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United States Department of State / Foreign relations of the United States diplomatic papers, 1934. The American Republics
(1934)

Cuba,   pp. 93-188 PDF (33.6 MB)


Page 95


  He stated that upon his return to Habana he would request Grau to
call a full cabinet meeting at which he would read a declaration of
his views as to the policy which should be pursued with regard to the
relations between Cuba and the United States; that he would point
out that all of the recommendations he has offered Grau in the past
four months have been disregarded; and that he would urge upon
Grau the necessity of modifying the policy heretofore pursued by
his Government with a view to obtaining recognition by the United
States and by the other Republics of this hemisphere. He told me
that unless Grau and his Government agree to follow his recom-
mendations he would resign his office and return immediately to the
United States.
  He expressed no faith whatever in the negotiations of the Uruguayan
Minister, but stated that he felt that you could be of the utmost assist-
ance in furthering his efforts to solve the present problems.
  In reply to an inquiry from him I stated that the policy of this
Government with regard to Cuba as announced by the President in his
Warm Springs statement7 had not been and would not be modified.
[Welles.]
                                                        PHILLIPS
837.00/4591: Telegram
The Persona2 Represen~tative of the President (Caffery) to the Acting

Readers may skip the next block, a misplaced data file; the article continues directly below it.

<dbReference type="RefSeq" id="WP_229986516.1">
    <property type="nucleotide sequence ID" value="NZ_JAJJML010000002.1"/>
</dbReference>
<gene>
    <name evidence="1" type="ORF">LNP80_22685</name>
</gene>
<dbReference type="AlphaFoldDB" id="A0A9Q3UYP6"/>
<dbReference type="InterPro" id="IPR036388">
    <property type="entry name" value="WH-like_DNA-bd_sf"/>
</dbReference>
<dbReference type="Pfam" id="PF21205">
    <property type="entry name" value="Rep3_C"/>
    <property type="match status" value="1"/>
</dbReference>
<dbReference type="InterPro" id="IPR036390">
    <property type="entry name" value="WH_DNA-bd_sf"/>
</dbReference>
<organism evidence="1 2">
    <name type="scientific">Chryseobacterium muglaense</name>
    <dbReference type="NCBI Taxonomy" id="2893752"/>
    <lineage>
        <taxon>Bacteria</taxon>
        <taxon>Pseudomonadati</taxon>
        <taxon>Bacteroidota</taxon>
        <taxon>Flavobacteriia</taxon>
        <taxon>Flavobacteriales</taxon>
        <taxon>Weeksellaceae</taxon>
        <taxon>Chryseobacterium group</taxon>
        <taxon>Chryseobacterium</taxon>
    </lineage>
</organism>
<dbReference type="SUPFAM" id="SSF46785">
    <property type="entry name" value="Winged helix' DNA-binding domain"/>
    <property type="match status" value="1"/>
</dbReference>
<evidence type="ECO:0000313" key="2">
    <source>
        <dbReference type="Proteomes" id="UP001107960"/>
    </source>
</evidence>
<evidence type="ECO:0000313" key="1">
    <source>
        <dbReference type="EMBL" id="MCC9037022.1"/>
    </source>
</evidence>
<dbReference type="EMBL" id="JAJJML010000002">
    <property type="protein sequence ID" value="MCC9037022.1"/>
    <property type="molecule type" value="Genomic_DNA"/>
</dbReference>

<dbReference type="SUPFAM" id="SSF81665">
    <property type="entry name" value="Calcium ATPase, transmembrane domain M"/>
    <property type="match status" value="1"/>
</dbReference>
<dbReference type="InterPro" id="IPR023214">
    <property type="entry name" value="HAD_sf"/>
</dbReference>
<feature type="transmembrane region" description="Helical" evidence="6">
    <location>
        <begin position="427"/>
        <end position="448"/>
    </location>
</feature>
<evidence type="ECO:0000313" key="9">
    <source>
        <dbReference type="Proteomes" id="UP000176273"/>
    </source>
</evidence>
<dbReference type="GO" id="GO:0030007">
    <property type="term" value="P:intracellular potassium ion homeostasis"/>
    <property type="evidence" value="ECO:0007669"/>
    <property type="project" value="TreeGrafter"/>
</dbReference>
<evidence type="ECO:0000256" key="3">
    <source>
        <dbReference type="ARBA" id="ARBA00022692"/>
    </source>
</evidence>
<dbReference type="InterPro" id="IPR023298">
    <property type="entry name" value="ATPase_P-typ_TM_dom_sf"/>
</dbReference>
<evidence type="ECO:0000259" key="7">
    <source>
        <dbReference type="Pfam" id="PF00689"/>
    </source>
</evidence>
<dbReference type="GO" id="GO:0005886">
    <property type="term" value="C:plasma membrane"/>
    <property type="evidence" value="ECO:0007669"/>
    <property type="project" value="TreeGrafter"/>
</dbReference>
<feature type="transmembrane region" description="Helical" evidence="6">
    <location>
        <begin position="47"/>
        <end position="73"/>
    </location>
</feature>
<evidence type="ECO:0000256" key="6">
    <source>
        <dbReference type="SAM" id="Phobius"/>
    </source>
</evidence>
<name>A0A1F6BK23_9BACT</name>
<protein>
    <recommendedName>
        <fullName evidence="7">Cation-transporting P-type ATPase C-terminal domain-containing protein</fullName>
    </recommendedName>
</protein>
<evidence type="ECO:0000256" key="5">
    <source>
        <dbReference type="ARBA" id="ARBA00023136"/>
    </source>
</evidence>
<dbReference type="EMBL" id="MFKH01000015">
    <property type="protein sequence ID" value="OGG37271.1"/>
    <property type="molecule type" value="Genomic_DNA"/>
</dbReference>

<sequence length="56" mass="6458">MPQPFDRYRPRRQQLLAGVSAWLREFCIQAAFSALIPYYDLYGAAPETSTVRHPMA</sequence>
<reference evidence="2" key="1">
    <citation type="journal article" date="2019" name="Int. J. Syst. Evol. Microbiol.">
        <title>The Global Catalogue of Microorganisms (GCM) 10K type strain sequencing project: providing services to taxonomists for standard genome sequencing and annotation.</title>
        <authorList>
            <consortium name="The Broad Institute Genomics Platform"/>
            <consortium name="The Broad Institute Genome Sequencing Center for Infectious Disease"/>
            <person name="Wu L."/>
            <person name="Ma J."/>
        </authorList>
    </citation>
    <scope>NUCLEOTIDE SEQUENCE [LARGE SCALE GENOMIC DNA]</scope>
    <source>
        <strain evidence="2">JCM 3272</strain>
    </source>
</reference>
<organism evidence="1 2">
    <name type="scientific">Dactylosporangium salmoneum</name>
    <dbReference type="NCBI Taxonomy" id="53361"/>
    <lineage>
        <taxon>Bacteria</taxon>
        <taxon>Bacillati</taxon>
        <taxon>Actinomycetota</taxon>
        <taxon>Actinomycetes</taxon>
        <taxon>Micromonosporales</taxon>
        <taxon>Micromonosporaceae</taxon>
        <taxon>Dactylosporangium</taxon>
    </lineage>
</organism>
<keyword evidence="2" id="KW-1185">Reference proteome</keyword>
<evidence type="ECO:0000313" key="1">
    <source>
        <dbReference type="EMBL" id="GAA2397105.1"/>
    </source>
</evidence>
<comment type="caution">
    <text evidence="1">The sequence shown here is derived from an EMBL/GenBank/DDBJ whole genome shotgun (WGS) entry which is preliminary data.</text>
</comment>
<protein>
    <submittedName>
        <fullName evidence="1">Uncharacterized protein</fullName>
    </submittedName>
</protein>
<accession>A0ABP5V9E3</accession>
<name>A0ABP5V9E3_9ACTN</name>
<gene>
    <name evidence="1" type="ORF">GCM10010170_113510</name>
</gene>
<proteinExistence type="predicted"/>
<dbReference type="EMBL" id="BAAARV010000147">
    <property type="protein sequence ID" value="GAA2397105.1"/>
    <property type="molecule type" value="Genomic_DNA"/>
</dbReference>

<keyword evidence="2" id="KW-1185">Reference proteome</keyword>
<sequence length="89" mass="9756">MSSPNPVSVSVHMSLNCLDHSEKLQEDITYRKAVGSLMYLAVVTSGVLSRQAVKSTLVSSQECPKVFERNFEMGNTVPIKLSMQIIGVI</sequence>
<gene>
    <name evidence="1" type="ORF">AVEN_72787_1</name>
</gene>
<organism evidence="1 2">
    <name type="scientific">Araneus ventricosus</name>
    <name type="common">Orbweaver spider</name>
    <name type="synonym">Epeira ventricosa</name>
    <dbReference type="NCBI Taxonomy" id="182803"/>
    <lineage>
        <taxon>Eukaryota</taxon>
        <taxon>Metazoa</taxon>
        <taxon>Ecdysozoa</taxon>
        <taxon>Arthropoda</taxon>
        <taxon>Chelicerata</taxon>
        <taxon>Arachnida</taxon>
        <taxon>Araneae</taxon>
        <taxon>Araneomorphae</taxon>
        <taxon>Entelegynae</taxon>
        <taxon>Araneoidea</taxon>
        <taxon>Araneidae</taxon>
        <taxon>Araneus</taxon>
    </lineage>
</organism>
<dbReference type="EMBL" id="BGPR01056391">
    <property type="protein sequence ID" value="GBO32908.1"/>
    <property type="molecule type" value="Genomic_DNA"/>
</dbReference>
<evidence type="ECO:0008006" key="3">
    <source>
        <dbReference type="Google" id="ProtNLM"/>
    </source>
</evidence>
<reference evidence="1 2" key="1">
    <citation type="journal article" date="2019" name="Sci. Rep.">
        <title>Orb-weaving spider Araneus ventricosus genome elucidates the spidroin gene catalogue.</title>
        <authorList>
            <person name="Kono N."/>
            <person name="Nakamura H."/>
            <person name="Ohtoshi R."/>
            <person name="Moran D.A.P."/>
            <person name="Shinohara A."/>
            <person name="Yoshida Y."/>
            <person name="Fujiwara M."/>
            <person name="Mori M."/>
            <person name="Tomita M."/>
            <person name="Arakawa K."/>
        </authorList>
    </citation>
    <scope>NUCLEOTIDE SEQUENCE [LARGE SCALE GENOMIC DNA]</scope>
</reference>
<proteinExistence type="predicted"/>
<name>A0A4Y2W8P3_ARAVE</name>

Secretary of State
                               HABANA, January 10, 1934-7 p. m.
                               [Received January 11-1: 32 a. m.]
  5. The Uruguayan Minister continues his efforts for conciliation.
Mendieta's sector is the only opposition group taking part.
  In the meantime a number of "solutions" and "plans for concilia-
tion" have been suggested to me. None of these seems feasible at this
juncture. The opposition groups have been making demands that
the government will not accept; and the de facto authorities have been
continually asking what they must do to achieve recognition but at
the same time making declarations as to their maximum concessions
which I know to be unacceptable to the opposition. However, I see a
gleam of hope in the fact that while solutions and plans from both
sides are still impracticable, the suggestions I have recently received
are an improvement over suggestions received formerly.
  I agree with former Ambassador Welles as to the inefficiency, in-
eptitude and unpopularity with all the better classes in the country
of the de facto government. It is supported only by the army and
ignorant masses who have been misled by utopian promises. However,
'Department of State, Press Releases, November 25, 1933, p. 294.
95
CUBA


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